Starting off our large Z490 motherboard overview alphabetically, we take a look at the models from ASRock. As we've seen previously, ASRock is marketing its gaming-focused models with a handful of PG branded models at launch, with the Taichi, and Steel Legend boards making a reappearance. One of the most interesting features of the ATX sized ASRock Z490 models is the inclusion of a PCIe 4.0 clock generator, which is designed to offer longevity to its boards with support for Intel Rocket Lake. This allows the top full-length PCIe slot to run PCIe 4.0 from the CPU, which stretches to the PCIe M.2 slots which are driven from the CPU, and not the chipset.

ASRock Z490 Taichi

The ASRock Taichi series is one of its most prominent brands since it was introduced on the Intel Z270, and AMD X370 chipsets. The ASRock brand has evolved since then with more unique aesthetics and is usually associated with its premium range of models offered. The ASRock Z490 Taichi includes a PCIe 4.0 clock generator which allows support for Intel's Rocket Lake processors when it is released. Also present is three PCIe 3.0 x4 M.2 slots, eight SATA ports, a Realtek 2.5 G Ethernet controller, and 12-phase power delivery for the CPU. 

For the design, the ASRock Z490 Taichi has a primarily black aesthetic with Taichi clockwork inspired branding over the rear panel cover, heatsinks, and the PCIe area cover. It has multiple areas of integrated RGB LEDs including the rear panel cover, the chipset heatsink, and at the right-hand underside of the board. On the rear of the board is a large black metal backplate, which also has a Taichi clockwork inspired design. The power delivery is controlled by an Intersil ISL69269 PWM controller, with a 12+2+1 power delivery design using ISL 50 A DrMOS power stages. It uses a large pair of heat pipe connected heat sinks, with the rear panel cover area including a single cooling fan integrated into the design, with two small cooling fans on the other power delivery heatsink. 

The core feature set consists of three full-length PCIe 3.0 slots which run at x16, x16/x8, and x16/x8+4, with an additional two PCIe 3.0 x1 slots. For storage, there's three PCIe 3.0 x4 slots, with six SATA ports from the chipset, and two additional ports from an ASMedia ASM1061 controller. Each M.2 slot has its own Taichi inspired heatsink, while the bottom of the board includes a basic overclockers toolkit with a power and reset button. As mentioned, it includes a PCIe 4.0 clock generator for support for Intel's unreleased Rocket Lake processors which will also be released on socket LGA1200. This adds PCIe 4.0 support for the M.2 slots, as well as the top full-length PCIe 3.0 x16 slot.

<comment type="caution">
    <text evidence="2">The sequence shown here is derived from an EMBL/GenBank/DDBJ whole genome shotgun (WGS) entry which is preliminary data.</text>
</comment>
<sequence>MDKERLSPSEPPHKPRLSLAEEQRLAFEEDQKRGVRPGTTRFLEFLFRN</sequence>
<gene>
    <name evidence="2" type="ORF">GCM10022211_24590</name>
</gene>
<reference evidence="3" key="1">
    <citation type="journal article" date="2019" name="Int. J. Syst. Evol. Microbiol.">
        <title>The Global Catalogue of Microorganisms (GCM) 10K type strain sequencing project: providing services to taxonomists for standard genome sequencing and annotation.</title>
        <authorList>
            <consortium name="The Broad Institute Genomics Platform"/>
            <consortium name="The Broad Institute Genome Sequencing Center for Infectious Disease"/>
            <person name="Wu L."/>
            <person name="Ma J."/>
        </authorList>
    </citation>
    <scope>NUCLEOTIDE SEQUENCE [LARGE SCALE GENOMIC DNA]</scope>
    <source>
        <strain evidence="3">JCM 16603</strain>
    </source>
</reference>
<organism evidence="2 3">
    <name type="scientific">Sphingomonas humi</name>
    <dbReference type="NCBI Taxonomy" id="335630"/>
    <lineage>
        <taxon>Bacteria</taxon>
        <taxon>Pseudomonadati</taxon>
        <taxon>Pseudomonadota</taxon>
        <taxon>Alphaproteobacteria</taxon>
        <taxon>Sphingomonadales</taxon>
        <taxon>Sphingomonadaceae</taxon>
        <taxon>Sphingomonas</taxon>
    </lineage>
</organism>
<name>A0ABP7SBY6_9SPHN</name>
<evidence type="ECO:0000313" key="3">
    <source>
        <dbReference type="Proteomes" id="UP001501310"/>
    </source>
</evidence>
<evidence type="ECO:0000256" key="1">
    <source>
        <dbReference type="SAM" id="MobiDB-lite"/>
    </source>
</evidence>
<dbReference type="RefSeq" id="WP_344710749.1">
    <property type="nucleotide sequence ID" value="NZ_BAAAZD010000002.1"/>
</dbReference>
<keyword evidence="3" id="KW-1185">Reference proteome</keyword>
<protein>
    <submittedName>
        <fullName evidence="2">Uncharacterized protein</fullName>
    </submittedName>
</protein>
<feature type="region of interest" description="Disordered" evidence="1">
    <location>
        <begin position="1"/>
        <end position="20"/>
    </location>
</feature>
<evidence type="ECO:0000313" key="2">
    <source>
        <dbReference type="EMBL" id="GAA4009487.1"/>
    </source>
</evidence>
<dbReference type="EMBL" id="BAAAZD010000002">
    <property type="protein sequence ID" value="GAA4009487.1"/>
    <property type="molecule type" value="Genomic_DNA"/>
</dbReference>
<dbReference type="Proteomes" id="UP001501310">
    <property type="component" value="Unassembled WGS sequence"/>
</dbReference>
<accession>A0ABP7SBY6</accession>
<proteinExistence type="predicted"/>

Included on the rear panel of the ASRock Z490 Taichi is one USB 3.2 G2 20 Gbps Type-C, two USB 3.2 G2 10 Gbps Type-A, and five USB 3.2 G1 Type-A ports. For networking, ASRock includes an Intel AX201 Wi-Fi 6 and BT 5.1 wireless interface, with two Ethernet ports, one controlled by a Realtek RTL8125BG 2.5 G, and the other by an Intel I219-V Gigabit controller. For users planning to use integrated graphics, there's a pair of video outputs consisting of an HDMI, and DisplayPort 1.4 output. Finishing off the rear panel is a PS/2 combo port, five 3.5 mm audio jacks and S/PDIF optical output controlled by a Realtek ALC1220 HD codec, and a BIOS Flashback button.

The ASRock Z490 Taichi is a premium model with a good range of USB 3.2 G2 support on the rear panel, benefits from a 12+2+1 power delivery for enthusiasts, and a solid section of networking options including Wi-Fi 6 and a 2.5 G Ethernet controller. Its Taichi design is well versed and stylish, with some support for PCIe 4.0 when Intel releases its Rocket Lake processors, which is another big plus point. ASRock hasn't yet unveiled a price for the Z490 Taichi, but we will update this as more information starts to filter in.

ASRock Z490 Aqua ASRock Z490 PG Velocita
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  • stevenfindley - Monday, June 8, 2020 - link

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  • Shinkiro - Friday, May 1, 2020 - link

    A lot of people don't upgrade every consecutive generation. My 3570k and 980ti have been serving me well for half a decade, but now that it's time to get new gear I'm happy to see higher maximum speeds and lower temperatures than the previous generation. The fact that gen10 requires a different socket than Gen 9 is completely irrelevant to me, aside from choosing a compatible board. Reply
  • Orange_Swan - Friday, May 1, 2020 - link

    Exactly, my i5-4690k has served me well for just under 6 years (brought Nov. 14), I tend to buy a new CPU and Mobo every 5ish years. Reply